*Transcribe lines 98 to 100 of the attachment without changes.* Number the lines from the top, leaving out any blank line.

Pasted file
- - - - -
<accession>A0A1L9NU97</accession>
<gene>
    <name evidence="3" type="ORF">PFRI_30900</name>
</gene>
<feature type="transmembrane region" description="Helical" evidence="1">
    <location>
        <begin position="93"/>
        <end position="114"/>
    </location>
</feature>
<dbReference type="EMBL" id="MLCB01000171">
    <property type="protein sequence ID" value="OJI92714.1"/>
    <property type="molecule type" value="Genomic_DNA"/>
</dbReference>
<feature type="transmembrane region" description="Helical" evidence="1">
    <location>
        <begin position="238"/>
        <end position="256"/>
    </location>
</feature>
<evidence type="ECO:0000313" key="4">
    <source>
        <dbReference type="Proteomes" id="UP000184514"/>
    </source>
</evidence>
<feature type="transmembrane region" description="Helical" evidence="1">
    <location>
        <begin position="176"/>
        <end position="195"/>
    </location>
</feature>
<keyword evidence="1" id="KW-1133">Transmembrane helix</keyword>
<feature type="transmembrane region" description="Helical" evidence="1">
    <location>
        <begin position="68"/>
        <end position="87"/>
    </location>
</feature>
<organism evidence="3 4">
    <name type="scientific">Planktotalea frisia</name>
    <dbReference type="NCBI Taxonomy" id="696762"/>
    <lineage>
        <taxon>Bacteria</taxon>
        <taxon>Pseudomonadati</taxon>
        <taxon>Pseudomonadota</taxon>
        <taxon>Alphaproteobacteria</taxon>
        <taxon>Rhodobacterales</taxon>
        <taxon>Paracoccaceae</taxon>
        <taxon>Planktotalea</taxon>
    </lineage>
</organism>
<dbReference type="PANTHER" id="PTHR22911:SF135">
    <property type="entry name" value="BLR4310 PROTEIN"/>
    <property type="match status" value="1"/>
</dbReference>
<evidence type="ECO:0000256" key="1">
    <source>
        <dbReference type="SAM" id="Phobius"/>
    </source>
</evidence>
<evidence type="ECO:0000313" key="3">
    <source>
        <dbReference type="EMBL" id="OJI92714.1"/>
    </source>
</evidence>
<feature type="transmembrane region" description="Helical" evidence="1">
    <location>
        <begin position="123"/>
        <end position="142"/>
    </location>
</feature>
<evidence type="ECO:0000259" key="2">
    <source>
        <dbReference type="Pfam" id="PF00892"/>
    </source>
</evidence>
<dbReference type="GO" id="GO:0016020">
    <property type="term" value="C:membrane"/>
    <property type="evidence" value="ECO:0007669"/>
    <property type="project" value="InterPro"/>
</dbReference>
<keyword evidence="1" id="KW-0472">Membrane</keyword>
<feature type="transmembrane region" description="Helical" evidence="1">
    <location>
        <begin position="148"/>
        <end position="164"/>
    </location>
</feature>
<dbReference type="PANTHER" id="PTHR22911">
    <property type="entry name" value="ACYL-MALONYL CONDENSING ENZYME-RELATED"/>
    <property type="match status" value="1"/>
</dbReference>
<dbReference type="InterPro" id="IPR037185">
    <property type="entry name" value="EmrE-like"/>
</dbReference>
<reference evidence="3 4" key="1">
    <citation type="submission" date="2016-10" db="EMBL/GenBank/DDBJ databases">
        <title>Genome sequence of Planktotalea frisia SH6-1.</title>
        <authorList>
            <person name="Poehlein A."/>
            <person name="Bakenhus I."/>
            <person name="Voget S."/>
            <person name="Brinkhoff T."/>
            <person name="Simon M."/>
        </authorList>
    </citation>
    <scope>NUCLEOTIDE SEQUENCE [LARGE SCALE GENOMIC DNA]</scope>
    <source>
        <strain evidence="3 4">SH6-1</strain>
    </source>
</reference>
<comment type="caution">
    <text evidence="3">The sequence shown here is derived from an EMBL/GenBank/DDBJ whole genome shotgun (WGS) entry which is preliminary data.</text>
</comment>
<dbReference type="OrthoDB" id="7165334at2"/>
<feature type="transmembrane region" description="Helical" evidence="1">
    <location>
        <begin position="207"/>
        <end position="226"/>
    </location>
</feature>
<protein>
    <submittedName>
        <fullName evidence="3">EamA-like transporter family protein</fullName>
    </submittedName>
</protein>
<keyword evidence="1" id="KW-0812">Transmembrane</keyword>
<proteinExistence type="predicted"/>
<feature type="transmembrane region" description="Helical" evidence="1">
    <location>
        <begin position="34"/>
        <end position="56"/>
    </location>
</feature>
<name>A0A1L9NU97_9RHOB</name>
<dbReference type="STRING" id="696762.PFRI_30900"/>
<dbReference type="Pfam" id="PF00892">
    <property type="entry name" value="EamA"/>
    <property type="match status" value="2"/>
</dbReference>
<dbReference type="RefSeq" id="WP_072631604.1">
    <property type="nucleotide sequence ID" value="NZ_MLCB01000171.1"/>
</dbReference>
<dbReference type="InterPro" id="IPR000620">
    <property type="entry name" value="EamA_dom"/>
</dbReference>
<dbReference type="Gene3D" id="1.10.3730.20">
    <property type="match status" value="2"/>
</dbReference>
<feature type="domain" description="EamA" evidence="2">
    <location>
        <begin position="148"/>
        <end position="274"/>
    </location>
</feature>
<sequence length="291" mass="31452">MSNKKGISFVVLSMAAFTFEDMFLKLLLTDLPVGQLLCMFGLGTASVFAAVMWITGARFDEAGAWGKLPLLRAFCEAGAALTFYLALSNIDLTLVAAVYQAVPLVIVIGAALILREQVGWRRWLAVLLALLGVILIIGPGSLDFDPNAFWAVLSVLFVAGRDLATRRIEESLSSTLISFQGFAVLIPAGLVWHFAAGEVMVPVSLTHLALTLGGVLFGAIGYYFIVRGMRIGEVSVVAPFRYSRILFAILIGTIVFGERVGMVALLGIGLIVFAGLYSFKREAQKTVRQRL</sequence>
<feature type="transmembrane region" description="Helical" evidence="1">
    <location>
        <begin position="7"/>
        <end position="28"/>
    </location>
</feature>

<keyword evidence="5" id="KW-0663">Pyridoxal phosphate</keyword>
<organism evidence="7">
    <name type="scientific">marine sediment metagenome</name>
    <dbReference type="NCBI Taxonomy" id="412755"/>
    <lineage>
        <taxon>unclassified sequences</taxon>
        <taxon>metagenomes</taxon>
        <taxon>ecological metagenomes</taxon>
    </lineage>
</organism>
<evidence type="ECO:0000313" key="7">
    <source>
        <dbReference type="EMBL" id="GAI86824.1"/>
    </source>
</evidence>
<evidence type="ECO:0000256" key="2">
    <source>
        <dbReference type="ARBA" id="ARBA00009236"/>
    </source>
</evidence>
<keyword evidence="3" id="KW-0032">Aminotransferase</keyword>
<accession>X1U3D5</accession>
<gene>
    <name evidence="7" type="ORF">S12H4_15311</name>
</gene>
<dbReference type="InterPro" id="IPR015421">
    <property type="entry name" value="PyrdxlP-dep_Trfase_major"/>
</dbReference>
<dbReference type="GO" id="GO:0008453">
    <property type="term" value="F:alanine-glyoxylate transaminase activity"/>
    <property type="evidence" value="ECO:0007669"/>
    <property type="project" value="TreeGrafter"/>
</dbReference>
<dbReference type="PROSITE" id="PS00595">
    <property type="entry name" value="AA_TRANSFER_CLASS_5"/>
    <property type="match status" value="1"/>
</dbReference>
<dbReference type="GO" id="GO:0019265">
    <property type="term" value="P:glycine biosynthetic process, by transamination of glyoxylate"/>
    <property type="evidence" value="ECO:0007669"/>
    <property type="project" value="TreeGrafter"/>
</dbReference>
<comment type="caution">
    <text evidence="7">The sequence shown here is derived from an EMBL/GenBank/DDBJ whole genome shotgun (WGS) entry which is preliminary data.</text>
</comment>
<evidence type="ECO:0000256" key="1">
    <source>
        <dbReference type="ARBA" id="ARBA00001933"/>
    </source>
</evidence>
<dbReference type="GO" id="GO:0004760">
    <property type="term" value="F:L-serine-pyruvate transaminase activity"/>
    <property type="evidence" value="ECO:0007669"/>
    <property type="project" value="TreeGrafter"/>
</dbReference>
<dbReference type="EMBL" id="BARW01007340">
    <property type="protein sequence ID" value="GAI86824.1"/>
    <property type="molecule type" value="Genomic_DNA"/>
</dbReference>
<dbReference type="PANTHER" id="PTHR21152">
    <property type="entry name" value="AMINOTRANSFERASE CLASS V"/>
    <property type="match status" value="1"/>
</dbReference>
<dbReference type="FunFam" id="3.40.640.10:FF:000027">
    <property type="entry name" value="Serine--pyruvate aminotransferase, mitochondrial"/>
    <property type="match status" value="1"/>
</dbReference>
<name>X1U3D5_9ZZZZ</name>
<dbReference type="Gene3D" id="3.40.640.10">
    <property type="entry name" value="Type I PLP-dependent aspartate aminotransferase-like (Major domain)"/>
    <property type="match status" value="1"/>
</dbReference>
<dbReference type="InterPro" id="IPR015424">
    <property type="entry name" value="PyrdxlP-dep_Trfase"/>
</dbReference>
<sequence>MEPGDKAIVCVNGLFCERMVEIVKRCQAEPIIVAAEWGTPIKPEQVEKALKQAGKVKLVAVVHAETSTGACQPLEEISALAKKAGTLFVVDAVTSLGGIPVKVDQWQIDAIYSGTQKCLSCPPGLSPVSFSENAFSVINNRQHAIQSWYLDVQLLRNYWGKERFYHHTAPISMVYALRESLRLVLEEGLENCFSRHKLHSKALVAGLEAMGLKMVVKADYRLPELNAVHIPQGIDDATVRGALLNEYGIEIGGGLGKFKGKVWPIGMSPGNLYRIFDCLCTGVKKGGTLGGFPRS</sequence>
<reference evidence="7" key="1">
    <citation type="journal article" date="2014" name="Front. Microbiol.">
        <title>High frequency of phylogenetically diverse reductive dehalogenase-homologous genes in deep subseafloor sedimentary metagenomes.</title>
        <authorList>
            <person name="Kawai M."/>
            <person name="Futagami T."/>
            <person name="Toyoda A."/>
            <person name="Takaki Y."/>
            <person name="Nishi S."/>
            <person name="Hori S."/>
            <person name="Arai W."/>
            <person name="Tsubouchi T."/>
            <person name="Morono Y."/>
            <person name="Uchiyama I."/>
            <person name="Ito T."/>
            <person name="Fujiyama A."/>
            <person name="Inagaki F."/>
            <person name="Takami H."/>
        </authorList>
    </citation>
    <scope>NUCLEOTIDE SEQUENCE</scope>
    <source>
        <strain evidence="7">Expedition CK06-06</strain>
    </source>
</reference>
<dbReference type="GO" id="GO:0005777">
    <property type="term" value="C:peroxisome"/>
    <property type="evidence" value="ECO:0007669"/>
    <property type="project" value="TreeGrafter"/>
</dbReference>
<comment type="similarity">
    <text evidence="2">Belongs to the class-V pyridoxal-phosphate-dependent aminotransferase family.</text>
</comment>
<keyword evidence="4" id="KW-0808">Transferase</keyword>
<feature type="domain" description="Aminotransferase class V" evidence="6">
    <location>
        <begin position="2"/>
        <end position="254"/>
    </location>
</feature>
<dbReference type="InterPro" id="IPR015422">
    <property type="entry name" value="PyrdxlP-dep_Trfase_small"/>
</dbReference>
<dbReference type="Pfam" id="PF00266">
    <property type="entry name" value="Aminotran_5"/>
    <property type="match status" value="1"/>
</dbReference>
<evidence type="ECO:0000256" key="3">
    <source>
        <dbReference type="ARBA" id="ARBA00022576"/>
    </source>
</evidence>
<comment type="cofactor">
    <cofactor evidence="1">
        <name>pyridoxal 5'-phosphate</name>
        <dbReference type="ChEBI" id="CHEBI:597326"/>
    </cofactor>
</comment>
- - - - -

        <title>Genome sequence of Planktotalea frisia SH6-1.</title>
        <authorList>
            <person name="Poehlein A."/>